Divorce is complicated and heartbreaking for anyone. But when you add the complications of one spouse being in the military, there are additional factors that come into play. Military divorce can be complicated, which is why it’s important to have a trusted family law attorney by your side.
Served Divorce Papers While on Active Duty
In a typical situation, when one spouse serves the other divorce papers, the spouse who was served has a set amount of time to respond. However, if you are an active duty service member, you may wonder what your timeline is.
Under The Servicemembers Civil Relief Act, service members who are served divorce papers have an extended time frame to respond.
The Act explains:
- If a service member is in active duty and unable to attend a civil court or the administrative proceeding, the stay is extended
- Service members in active duty are given certain protections for failure to respond to a lawsuit or appear in a trial
Rights As A United States Service Member, Benefits To a Former Spouse
The Uniformed Services Former Spouse Protection Act is the federal law that provides some benefits to former military spouses. Known as the 20-20-20 rule, un-remarried, former spouses may receive medial, commissary, exchange, and theater privileges under the Morale, Welfare, and Recreation program. However, certain qualifications must be met such as:
- The former spouse was married to the military member for at least 20 years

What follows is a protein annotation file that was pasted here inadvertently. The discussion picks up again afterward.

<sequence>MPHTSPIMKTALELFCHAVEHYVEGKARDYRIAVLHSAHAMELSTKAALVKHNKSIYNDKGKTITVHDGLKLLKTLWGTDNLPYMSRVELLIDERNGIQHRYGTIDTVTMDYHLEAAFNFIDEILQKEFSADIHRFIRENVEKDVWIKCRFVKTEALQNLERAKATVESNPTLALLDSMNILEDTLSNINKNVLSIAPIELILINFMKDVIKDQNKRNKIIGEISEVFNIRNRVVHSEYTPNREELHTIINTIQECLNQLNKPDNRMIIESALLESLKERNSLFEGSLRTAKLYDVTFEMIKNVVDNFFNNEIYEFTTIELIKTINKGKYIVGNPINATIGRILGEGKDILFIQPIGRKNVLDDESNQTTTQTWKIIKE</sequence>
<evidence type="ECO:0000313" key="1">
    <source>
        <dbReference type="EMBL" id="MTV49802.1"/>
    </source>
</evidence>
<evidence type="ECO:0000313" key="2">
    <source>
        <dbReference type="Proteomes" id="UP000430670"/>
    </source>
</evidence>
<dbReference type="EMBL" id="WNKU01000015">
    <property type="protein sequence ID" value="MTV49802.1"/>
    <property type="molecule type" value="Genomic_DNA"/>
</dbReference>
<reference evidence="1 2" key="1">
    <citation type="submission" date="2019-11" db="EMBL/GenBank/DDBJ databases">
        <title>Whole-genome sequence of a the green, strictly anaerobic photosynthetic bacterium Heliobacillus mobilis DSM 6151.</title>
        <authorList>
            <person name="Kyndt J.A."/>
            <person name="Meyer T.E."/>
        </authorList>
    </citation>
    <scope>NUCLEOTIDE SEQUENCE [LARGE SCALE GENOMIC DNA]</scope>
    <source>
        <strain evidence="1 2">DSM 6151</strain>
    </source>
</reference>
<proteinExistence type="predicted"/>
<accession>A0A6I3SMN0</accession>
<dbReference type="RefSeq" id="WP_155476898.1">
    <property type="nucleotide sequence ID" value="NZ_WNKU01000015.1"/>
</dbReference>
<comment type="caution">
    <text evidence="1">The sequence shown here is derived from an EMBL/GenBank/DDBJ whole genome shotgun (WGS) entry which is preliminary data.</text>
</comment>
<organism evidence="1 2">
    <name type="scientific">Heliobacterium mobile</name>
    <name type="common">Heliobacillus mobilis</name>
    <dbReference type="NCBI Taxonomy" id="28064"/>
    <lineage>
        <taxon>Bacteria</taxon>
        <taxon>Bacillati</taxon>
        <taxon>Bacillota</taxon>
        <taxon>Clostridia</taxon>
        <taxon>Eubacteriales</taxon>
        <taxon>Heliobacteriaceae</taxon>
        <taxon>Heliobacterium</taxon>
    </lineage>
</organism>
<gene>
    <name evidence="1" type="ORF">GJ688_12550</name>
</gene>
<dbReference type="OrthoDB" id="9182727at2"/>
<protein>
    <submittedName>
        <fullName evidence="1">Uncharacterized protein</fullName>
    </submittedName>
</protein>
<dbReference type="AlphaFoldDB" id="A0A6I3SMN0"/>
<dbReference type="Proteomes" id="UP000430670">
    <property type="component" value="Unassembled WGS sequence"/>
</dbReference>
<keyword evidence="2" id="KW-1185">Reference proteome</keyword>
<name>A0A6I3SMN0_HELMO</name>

- The military member has performed at least 20 years of service that is creditable retirement pay
- The former spouse was married to the member during at least 20 years of the member’s retirement-creditable service
If you do not meet these qualifications however, your military spouse benefits end the day the divorce is made final.
Is my military divorce filed overseas valid?
If you are an active duty service member and your divorce is completed while you are overseas, you may wonder if the United States courts will find it to be valid. The answer is that it depends.
Under divorce law, service members and their spouses can file for divorce in either the state where the military spouse is stationed, where the service member claims legal residency, or where the non-military spouse resides.
However, if your spouse moved with you overseas and you now own property and other assets, you may want to speak with an attorney, as that property may need to be brought to the states at the government’s expense.
Child Support and Custody
When you are in the military, you may wonder what your rights and obligations are for child support and custody once the divorce is final. A key component the courts will review is how often you are away from home because of your military career.
In many cases, the parent who is an active duty service member will not receive custody of the child(ren) because they are not home.
In some divorce proceedings when the non-military spouse has not been able to attend higher education or pursue their own employment, they may be entitled to a greater amount of custody and support pay.
Military Divorce: Know Your Rights
If you are a member of the United States military or are the spouse of active-duty military personnel and are seeking a divorce, contact Kalinoski Law Offices, P.C. Understanding military laws and benefits can be complicated and confusing. When you neglect to utilize a family law attorney, you may miss out on benefits that are rightfully yours. In addition, your ex may try to take advantage of your military benefits because you are not physically available to meet.
Do not handle a military divorce alone. Contact us today for a free consultation.